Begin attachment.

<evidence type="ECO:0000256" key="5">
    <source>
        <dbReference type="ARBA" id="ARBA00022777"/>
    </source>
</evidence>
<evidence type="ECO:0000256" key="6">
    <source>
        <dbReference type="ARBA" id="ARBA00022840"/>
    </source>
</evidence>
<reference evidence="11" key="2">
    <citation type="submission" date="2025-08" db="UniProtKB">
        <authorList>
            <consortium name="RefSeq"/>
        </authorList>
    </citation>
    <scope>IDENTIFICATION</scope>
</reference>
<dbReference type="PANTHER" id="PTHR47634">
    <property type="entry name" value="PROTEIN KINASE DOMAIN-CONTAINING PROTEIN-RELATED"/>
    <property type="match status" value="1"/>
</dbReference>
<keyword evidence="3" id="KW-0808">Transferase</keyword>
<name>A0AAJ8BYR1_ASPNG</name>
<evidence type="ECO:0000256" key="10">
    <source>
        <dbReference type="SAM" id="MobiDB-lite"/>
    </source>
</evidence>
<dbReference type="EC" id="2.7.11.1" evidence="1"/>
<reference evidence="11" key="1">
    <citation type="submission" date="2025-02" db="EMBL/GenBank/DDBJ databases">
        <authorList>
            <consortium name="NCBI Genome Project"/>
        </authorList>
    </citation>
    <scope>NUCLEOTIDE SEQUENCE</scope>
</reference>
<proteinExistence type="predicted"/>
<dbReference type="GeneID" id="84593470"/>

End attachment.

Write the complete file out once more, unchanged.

<evidence type="ECO:0000256" key="5">
    <source>
        <dbReference type="ARBA" id="ARBA00022777"/>
    </source>
</evidence>
<evidence type="ECO:0000256" key="6">
    <source>
        <dbReference type="ARBA" id="ARBA00022840"/>
    </source>
</evidence>
<reference evidence="11" key="2">
    <citation type="submission" date="2025-08" db="UniProtKB">
        <authorList>
            <consortium name="RefSeq"/>
        </authorList>
    </citation>
    <scope>IDENTIFICATION</scope>
</reference>
<dbReference type="PANTHER" id="PTHR47634">
    <property type="entry name" value="PROTEIN KINASE DOMAIN-CONTAINING PROTEIN-RELATED"/>
    <property type="match status" value="1"/>
</dbReference>
<keyword evidence="3" id="KW-0808">Transferase</keyword>
<name>A0AAJ8BYR1_ASPNG</name>
<evidence type="ECO:0000256" key="10">
    <source>
        <dbReference type="SAM" id="MobiDB-lite"/>
    </source>
</evidence>
<dbReference type="EC" id="2.7.11.1" evidence="1"/>
<reference evidence="11" key="1">
    <citation type="submission" date="2025-02" db="EMBL/GenBank/DDBJ databases">
        <authorList>
            <consortium name="NCBI Genome Project"/>
        </authorList>
    </citation>
    <scope>NUCLEOTIDE SEQUENCE</scope>
</reference>
<proteinExistence type="predicted"/>
<dbReference type="GeneID" id="84593470"/>